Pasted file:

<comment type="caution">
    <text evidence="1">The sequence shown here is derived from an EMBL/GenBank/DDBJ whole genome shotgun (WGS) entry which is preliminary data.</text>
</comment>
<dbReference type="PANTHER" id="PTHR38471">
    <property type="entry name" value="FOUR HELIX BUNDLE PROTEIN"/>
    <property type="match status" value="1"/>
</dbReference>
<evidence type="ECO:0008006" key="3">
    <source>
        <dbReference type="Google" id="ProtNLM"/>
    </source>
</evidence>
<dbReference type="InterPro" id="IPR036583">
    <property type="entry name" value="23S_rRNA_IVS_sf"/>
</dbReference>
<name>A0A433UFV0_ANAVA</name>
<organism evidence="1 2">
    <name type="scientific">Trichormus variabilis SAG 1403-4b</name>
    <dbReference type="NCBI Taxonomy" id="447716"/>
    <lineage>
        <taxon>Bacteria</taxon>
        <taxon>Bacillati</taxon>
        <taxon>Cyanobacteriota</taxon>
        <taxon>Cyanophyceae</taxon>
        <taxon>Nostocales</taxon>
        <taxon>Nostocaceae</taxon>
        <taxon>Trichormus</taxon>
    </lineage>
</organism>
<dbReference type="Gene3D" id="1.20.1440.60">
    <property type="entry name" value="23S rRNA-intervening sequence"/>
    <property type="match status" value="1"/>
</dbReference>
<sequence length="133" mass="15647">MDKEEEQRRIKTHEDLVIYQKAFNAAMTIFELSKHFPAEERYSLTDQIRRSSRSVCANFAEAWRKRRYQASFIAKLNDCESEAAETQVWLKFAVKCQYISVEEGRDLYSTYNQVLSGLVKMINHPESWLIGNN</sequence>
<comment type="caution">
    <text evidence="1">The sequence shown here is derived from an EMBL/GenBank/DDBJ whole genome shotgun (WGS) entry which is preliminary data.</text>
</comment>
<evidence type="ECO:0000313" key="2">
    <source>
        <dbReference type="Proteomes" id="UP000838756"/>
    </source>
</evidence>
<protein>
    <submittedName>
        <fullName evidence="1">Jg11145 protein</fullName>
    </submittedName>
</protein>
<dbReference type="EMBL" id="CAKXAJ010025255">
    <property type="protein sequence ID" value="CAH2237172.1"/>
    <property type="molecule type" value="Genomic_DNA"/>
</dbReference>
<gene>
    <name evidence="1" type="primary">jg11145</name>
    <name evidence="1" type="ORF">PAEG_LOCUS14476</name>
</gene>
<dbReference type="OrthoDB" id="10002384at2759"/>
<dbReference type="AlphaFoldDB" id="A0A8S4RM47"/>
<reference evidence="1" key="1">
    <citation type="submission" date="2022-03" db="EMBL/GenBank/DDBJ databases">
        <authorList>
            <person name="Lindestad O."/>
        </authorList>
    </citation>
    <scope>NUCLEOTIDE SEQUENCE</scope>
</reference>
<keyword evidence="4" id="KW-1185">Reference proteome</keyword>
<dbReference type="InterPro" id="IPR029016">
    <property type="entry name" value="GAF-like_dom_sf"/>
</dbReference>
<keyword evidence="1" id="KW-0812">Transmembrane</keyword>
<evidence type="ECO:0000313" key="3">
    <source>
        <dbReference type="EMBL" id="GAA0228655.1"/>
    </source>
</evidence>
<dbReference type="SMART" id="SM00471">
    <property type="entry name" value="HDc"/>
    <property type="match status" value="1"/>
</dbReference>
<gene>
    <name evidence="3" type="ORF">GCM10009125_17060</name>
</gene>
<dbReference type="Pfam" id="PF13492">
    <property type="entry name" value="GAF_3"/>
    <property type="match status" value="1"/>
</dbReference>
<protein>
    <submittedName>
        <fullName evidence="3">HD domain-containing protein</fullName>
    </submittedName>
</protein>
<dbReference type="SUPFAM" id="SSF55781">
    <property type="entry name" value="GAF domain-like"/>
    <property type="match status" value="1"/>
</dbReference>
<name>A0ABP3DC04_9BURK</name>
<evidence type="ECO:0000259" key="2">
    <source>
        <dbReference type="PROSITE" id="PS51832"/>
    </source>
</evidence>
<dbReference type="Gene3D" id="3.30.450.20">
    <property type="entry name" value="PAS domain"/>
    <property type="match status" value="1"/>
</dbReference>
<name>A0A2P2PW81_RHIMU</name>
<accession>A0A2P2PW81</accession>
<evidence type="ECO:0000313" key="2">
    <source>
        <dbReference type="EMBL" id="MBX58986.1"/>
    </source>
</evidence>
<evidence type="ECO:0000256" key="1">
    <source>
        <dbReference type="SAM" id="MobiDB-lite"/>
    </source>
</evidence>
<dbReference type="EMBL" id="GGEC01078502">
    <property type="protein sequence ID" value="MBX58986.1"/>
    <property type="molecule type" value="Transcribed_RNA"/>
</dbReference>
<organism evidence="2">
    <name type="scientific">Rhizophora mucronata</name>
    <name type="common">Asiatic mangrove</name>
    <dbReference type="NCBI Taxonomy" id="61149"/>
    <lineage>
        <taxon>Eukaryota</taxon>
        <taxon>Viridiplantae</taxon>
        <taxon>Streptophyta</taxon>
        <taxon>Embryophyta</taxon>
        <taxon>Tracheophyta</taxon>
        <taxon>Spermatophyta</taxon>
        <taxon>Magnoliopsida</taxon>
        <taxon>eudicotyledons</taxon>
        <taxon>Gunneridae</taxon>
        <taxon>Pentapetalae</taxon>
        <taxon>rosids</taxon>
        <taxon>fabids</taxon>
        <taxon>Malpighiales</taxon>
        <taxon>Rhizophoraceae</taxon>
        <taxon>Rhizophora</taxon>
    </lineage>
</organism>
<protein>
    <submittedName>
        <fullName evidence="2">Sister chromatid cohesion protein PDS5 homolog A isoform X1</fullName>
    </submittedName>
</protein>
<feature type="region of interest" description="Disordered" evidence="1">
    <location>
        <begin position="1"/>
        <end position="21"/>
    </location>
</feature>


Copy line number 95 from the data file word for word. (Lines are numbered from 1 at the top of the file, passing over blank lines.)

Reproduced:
</dbReference>